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Linux for college


#41

It didn’t matter though, I got away with using LibreOffice and .docx in my UNIX class.


#42

Brackets/Atoms?


#43

I agree, but I think the development of Brackets doesn’t have much force behind it, so I’m hesitant to recommend it.


#44

I use Python for what I see is its intended purpose - scripting, small command line utilities, data processing and graphing. It is my “MATLAB” in terms of letting me deal with data and graphs, but only after using another compiled language for my modeling.


#45

Brackets is really good, its just they don’t add very much all at once. I use Atom now mostly.


#46

My experience has been good using Arch so far.
Altho i would advise you still have access to a Windows install somewhere either dualboot or VM.
My college gives classes in c# and expects us to program in Visual Studio. Eventho I know
that it’s possible to develop C# in Linux due to the testing i have to do on the windows platform i just dual boot for those classes.

For all the other classes Linux has been their for me. We as a project group have decided to use
google docs for almost everything we do, making what os you use irrelevant to document preparation.

Altho I do want to give some warning tho your IT at school might not be expecting you run Linux meaning you have to sometimes figure stuff out on your own. At our college they use a weird system for the Wi-Fi wich i did not know how to configure at first but when running to the IT department to get help they looked at my screen and sed 'Linux? Well… I honestly don’t know".

The tools you use on Linux wil of course be different from Windows but I find them to be way more powerful in some aspects. Developing web based projects on Windows just does not compare to Linux.
Just make sure you hand in your assignments in the document format they expect and you should be good. I would also advice looking up what is required if your school does exams on the computer. I had a frustating moment during one exam where ‘shockwave flash’ was required which I had to install during the exam costing me some time.

I hope you have a good experience with using Linux! Don’t fear asking questions or posting problems you may encounter the Linux community is glad to help!


#47

This got me thinking about more I looked more deeply at what classes I have to take and what language they revolve around most and one is a Visual Basic class. So i have to Use windows (i think) at some point so Dual boot/VM is a must at least for a semester.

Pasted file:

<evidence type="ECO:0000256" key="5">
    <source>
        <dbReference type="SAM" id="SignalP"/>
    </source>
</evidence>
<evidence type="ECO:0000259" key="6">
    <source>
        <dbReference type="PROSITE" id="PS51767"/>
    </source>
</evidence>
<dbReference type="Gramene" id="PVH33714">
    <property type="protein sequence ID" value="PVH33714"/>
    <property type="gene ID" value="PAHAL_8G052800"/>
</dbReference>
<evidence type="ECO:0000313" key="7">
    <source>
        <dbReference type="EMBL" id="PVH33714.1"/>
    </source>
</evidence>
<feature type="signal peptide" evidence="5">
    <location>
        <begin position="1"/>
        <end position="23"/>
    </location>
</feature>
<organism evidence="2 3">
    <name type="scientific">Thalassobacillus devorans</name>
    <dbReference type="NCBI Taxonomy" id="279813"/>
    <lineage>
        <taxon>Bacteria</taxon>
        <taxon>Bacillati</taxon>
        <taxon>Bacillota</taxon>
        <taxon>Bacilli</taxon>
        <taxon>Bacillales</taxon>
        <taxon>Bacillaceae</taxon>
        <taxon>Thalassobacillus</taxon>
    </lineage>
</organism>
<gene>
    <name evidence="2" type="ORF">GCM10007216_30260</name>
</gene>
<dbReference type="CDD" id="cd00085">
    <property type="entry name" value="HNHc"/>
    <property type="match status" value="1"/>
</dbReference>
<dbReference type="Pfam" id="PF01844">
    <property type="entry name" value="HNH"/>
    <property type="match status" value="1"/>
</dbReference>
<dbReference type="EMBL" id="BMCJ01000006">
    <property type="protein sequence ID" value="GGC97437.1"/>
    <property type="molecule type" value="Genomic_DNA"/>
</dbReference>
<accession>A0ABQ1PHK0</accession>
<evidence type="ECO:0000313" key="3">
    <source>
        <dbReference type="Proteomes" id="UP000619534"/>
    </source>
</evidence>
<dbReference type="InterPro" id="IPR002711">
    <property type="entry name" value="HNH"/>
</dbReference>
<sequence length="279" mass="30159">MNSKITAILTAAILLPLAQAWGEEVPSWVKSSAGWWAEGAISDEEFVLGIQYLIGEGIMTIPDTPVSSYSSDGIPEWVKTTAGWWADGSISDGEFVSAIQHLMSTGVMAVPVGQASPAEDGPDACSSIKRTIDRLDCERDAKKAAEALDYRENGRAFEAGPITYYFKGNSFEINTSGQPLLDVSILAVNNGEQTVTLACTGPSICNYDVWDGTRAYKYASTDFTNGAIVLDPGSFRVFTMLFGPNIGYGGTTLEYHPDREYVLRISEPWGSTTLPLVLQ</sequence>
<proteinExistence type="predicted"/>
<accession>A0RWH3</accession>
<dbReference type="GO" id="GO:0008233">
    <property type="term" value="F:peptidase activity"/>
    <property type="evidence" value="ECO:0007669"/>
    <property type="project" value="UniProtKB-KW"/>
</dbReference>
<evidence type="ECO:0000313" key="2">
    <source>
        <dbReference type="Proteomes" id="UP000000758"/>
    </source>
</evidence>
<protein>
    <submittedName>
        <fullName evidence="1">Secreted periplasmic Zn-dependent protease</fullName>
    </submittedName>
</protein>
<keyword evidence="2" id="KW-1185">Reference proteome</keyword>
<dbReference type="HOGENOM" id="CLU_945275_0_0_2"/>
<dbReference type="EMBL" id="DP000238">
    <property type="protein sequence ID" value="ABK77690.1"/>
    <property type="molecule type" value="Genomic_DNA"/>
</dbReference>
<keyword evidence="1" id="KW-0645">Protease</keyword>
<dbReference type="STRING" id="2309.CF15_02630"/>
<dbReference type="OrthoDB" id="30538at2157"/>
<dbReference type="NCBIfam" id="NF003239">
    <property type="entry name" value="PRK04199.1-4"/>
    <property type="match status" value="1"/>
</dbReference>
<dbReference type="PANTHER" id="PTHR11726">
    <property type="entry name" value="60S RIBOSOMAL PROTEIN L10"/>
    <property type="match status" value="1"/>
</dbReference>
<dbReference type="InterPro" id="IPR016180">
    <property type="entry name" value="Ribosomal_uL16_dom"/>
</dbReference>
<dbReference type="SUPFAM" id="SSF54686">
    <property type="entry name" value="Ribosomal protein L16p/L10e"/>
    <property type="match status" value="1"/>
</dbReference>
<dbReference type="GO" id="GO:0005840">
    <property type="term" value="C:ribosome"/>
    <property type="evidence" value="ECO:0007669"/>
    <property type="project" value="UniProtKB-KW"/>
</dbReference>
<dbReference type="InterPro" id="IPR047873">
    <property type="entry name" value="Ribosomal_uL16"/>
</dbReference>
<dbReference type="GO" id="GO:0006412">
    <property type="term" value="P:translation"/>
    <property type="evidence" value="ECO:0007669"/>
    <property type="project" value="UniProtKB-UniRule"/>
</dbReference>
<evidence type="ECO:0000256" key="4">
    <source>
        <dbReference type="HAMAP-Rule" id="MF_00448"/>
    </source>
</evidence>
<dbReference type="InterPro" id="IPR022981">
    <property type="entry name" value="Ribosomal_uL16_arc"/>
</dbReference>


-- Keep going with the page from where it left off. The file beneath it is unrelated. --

I feel Like we will use Google Docs or office 365 since the school seems to have a partnership with Microsoft for it ( i think most schools at least get a discount no idea). I think all students get MS Office and Office 365 for free or extremely cheap.

This is helpful I may call and ask the IT department some time after classes start this semester ( since i have to go to summer now for financial reasons). When I go for summer orientation i will see if I have issues then and make adjustments to my plans from the information gathered.

Alright, my school seems to have a tool to check your browser for compatibility problems with the site. So for instance firefox just does not work with the site at all, it breaks a lots of the site and tells me to use edge or chrome. So hopefully that will help with that problem. It checks for flash and a few other things.

This took me about 6 hours to ask because I felt like the answer should already be out there, but after researching it for a few hours, I seen lots of information that was either from 10 years ago or post that turned into distro wars after someone mentioned anything about changing distros.

The best part of Linux so far to me isn’t privacy or freedom or customization it is how passionate the community seems to be behind it.


#48

Depends on the college and the professor. Some colleges accept Open Office although the majority are still stuck in their old ways. I’ve been taking Java classes using a Fedora laptop. It hasn’t caused me any issues since Eclipse is essentially the same on any platform. But for paper writing I use a separate windows machine since I don’t want to cause myself a headache. While I prefer Linux I am not a Linux Zealot. To me it’s about using the best tool for the job. And as someone pursuing a degree in Information Technology I can’t afford not to be well versed every platform available.


#49

If the college or professor is locked down on something. Even stupid or good. Be adaptive and follow.
That is not to say they not wrong or write but in charge. When your finally incharge, change it.
Being a rebel or criminal does not work if you can not blend and fit in. Being adaptive is a skill above all others. If you can spare the time and make linux work vs the course you’re doing requirements. Your a cut above the rest anyway.
Nothing wrong with running Windows or MacOS to get the job done for a task. Even if that is a course at school.


#50

Thanks for the information from your situation. A dual boot is the way i am going now. I Like MS office better any way it is the better tool for the job in college since it is the standard. Started to forget they are both just tools.

Yeah. I was started to forget that they are both just tools. Knowing MacOS, Windows and Linux is a positive; Where as refusing to use anything other than BSD or Linux will hurt me overall. You are 110% right about being adaptive being a skill above all others. I have been a Windows power user for years and to let that knowledge go to waste (tho not at much as others) would be a shame and an idiotic move on my part. The last few months I have started to debate what i believe in for free software and proprietary and what I want to support. I am still thinking alot about that, but I right now I feel like why would I not just use the best tool available to me for that job. One would never use a chainsaw to cut plywood.